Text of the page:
Loan waivers: Rules relaxed for influential borrowers
Bangladesh Bank yesterday said that private banks would be able to waive the interest of borrowers whose funds have been transferred to the lenders' income segment, relaxing its previous stance in order to facilitate influential defaulters.
However, state banks will not get the same facility, according to a notice from the central bank.
In a circular dated April 21, Bangladesh Bank said that no bank could waive the interest that had already been transferred to their income segment.
A central bank official said they had been forced to revise the previous notice because of the immense pressure from some influential borrowers.
The revision of the circular is completely illogical as the banks pay taxes based on their income.
"The decision will have an adverse impact on the banks' income," he said, adding that corporate governance in the banking sector will worsen as well.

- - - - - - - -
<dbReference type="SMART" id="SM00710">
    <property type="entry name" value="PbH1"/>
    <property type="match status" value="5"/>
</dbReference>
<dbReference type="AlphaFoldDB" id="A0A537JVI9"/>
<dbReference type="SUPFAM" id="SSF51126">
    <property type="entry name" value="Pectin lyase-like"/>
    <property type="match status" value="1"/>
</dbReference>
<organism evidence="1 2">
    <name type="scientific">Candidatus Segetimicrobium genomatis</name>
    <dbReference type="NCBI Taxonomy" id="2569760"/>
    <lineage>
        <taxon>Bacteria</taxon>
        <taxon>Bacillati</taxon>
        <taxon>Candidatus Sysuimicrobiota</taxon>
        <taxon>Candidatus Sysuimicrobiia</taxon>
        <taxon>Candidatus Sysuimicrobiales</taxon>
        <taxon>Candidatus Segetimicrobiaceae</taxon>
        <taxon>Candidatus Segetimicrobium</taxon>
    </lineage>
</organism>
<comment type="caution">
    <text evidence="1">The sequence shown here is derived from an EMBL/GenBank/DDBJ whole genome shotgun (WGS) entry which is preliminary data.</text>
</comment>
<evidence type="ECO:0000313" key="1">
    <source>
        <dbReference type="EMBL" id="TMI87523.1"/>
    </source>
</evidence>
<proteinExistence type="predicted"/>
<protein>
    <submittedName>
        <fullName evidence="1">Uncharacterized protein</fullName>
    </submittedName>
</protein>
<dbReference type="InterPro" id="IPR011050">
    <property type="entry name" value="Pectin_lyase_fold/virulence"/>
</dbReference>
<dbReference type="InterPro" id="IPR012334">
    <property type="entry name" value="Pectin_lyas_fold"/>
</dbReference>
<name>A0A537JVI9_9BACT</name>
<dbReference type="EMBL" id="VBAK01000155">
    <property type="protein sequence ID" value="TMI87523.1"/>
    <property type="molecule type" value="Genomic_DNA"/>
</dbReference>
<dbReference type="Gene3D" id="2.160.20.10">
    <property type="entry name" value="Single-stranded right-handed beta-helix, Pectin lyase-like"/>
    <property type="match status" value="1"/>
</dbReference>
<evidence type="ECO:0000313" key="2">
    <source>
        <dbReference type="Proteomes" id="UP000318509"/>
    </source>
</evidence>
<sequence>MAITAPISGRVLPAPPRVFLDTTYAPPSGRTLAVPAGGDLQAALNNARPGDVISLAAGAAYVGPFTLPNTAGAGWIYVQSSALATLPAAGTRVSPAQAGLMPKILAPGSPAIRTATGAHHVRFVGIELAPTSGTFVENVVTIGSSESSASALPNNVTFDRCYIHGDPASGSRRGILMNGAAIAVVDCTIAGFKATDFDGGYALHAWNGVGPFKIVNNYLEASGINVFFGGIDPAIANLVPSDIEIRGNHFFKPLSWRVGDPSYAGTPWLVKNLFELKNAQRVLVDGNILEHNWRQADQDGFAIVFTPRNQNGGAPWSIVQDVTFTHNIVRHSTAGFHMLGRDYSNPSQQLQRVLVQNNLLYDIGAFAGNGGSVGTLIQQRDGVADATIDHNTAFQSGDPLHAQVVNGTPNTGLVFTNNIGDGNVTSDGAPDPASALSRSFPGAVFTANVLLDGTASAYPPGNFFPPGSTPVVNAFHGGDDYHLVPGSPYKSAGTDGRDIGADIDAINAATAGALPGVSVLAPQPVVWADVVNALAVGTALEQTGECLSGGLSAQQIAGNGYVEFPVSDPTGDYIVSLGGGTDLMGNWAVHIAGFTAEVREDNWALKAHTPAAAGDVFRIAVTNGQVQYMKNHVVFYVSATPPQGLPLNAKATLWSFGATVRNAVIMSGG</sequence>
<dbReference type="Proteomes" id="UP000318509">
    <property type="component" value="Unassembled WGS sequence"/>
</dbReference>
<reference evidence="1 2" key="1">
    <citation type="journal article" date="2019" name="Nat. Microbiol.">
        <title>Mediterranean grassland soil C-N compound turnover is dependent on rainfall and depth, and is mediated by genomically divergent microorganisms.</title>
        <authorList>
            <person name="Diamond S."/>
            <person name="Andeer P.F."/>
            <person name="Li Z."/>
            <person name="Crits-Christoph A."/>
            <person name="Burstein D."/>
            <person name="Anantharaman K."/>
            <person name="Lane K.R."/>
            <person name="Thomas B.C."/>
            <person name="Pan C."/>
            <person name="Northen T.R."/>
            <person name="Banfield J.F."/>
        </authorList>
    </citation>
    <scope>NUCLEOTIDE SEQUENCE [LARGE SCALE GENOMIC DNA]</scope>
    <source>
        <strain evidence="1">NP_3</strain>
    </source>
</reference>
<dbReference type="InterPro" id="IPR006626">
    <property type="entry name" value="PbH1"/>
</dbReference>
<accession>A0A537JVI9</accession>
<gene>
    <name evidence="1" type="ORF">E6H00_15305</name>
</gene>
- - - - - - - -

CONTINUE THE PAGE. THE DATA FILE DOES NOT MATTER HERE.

Asked why the central bank has not allowed state banks to waive the interest on funds transferred to the income segment, he said the finance ministry had issued a directive in this regard in 2006.
Banks are usually transferred interest on loans even if borrowers do not pay instalments if they think that there is a strong possibility that the borrowers will make good on their payments.
But in some cases, the borrowers failed to repay the loan. In such a situation, the banks do not return the interest from the income segment to the interest under the unrealized segment.
The bank also calculates the interest of the loans that become defaulted.
As per the first Bangladesh Bank circular, banks are only allowed to waive the interest which is calculated after a loan becomes defaulted.
Md Serajul Islam, spokesperson and an executive director of Bangladesh Bank, said the central bank took this decision given the existing situation in the financial sector.
He declined to comment further.
Syed Mahbubur Rahman, managing director of Mutual Trust Bank, said private banks should waive the interest of the borrowers whose loans cannot be recovered under any circumstance.
He urged the banks not to waive loans rampantly though.